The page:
Update: Teen Serves Time, Senator Waffles

Legislation intended to help Genarlow Wilson, a one-time high school honor student and star athlete who is serving a mandatory 10-year prison sentence for engaging in consensual oral sex with a schoolmate, has hit a snag in the Georgia General Assembly.

Last month, Sen. Emmanuel D. Jones, a Democrat, introduced a bill that would allow judges to change or suspend Wilson's sentence and hundreds of others like it.

The legislation was never placed on the calendar of the Senate Judiciary Committee, though.

'Harsh, but Fair'?

The reason why became clear when Eric Johnson, Senate president pro tempore, a Republican, appeared on the Senate floor last week to denounce the bill, saying Wilson's sentence was harsh, but fair.


Last year the Georgia Senate passed legislation that changed the definition of most sexual acts between consenting teenagers from felonies to misdemeanors. The bill, later signed into law by Georgia's Republican Gov. Sonny Perdue, was supported by Johnson.

"There's certainly duplicity on the issue," Jones told The New York Times. "If you supported it last year, I don't see how you don't support it this year."

Under the law, a person convicted of Wilson's crime can serve no more than a year in jail. The Georgia Supreme Court later ruled the new law could not be retroactively applied to Wilson or others convicted under the previous statute.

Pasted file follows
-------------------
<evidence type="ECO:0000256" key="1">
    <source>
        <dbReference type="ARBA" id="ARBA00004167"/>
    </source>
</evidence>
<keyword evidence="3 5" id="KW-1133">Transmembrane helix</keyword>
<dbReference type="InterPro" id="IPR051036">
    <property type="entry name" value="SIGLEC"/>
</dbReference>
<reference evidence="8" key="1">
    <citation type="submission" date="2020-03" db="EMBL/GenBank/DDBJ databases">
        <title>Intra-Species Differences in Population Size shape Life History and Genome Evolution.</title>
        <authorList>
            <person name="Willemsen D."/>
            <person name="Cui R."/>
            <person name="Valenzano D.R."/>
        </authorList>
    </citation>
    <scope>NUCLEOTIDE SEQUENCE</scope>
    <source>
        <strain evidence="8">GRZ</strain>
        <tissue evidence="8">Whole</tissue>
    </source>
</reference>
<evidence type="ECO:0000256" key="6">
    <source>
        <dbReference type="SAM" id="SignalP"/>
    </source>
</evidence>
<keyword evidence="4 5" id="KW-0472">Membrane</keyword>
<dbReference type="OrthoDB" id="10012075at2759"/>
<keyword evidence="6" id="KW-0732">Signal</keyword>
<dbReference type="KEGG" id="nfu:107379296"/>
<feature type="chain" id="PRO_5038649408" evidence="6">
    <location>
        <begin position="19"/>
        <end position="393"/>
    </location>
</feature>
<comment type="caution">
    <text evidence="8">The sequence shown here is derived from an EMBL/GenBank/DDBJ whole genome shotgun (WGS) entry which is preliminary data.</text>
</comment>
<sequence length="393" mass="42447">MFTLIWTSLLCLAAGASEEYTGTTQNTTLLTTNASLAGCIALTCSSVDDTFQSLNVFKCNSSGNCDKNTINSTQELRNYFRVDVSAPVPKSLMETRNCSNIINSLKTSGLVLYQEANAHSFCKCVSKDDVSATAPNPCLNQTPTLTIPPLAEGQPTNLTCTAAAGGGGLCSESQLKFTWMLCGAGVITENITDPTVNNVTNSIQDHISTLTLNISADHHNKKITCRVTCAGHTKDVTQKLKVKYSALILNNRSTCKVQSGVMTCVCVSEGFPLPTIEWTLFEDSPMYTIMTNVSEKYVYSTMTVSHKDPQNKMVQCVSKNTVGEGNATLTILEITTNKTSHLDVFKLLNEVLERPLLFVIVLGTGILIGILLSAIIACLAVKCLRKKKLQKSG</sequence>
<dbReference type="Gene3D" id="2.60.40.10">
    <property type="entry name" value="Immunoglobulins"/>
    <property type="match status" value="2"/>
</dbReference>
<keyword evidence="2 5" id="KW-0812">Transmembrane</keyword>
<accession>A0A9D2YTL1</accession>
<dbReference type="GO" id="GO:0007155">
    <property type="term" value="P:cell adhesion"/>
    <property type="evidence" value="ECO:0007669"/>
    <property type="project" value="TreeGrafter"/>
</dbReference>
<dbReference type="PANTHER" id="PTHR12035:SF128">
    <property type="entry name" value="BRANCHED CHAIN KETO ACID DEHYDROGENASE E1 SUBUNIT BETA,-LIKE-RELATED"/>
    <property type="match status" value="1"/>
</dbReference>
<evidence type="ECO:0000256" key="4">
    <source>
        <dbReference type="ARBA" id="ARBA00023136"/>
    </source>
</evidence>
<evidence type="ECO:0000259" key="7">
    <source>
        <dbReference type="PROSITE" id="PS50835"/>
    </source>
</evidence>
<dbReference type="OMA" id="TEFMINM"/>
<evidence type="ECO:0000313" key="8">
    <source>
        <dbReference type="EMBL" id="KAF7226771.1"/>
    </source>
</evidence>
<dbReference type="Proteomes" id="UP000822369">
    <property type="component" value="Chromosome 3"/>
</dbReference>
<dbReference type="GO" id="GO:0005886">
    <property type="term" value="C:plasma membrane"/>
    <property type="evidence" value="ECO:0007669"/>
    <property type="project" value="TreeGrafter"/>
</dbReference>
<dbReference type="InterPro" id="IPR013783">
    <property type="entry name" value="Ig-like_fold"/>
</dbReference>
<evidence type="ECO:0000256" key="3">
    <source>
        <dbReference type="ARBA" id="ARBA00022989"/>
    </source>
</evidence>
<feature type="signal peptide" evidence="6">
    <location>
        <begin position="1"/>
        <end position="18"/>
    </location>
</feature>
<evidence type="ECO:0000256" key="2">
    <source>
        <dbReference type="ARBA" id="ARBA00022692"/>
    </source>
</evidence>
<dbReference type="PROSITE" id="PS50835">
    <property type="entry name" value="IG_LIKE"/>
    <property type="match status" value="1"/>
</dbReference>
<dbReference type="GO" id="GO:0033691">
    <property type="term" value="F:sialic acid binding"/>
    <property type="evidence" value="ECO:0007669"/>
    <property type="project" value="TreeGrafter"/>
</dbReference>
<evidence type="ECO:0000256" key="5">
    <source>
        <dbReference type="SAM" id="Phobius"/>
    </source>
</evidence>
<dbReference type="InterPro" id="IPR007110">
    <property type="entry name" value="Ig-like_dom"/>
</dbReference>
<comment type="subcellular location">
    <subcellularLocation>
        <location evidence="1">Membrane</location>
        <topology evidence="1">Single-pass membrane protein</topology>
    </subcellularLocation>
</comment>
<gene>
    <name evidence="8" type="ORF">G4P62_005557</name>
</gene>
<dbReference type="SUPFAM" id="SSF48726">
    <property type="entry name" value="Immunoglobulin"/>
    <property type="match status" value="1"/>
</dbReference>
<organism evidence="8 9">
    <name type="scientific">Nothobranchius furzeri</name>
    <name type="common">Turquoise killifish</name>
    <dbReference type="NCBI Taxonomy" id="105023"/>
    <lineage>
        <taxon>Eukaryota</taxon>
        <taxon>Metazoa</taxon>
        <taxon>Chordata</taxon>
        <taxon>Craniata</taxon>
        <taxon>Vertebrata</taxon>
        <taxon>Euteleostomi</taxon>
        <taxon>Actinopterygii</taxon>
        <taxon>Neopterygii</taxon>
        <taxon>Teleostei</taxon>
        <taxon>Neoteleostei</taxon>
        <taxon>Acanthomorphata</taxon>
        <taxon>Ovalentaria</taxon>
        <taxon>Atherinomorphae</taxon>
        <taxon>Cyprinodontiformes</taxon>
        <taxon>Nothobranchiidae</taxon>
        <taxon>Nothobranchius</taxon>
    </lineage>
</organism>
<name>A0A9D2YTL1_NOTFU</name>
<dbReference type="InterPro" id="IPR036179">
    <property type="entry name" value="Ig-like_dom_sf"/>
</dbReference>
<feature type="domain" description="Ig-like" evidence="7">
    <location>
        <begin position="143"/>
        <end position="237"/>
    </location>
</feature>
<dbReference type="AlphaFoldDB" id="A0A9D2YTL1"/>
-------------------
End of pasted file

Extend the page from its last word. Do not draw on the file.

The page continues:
Wilson, now 20 years old, is not eligible for parole. He has served approximately two years of a 10-year sentence.

Addressing his fellow lawmakers on the Senate floor earlier this month, Jones, sponsor of the latest piece of legislation, said, "I don't think this body intended to keep this child in prison for 10 years. … As we debate, Genarlow waits."

In a newspaper column that never mentions that Wilson was less than two years older than the schoolmate with whom he had engaged in the consensual sex, Johnson wrote: "People seem to forget that a 15-year-old girl was the victim. I stand with her. I also stand with future possible victims of politically correct apologists who want to turn loose convicted sexual predators."

Before his conviction, Wilson had never been in trouble with the law.

That Fateful New Year's Eve

New Year's Eve 2004. Genarlow Wilson and a group of friends had the kind of bash no parent would want their teenager to attend. Crime scene investigators combing the room in a Days Inn in the small town of Douglasville, Ga., found evidence of drinking, as well as condoms and wrappers littered everywhere. Plus, there was a video camera.

In a portion of a tape obtained by "Primetime," Wilson, then 17, is seen having intercourse with a 17-year-old girl, who was seen earlier on the bathroom floor. During the sex act, she appears to be sleepy or intoxicated but never asks Wilson to stop. Later on in the tape, she is seen being pulled off the bed.

Other portions of the tape show a second girl, who was 15, and later said she did not drink that night. She was recorded having oral sex with several boys in succession, including Wilson.

The following morning, Wilson got a phone call that would change his life. He learned from a friend that the 17-year-old had gone to the police to report that she'd been raped.

"I was, like, 'What? When was this happening? Did this happen at the same party I was at?'" Wilson said. "It was shocking to me."

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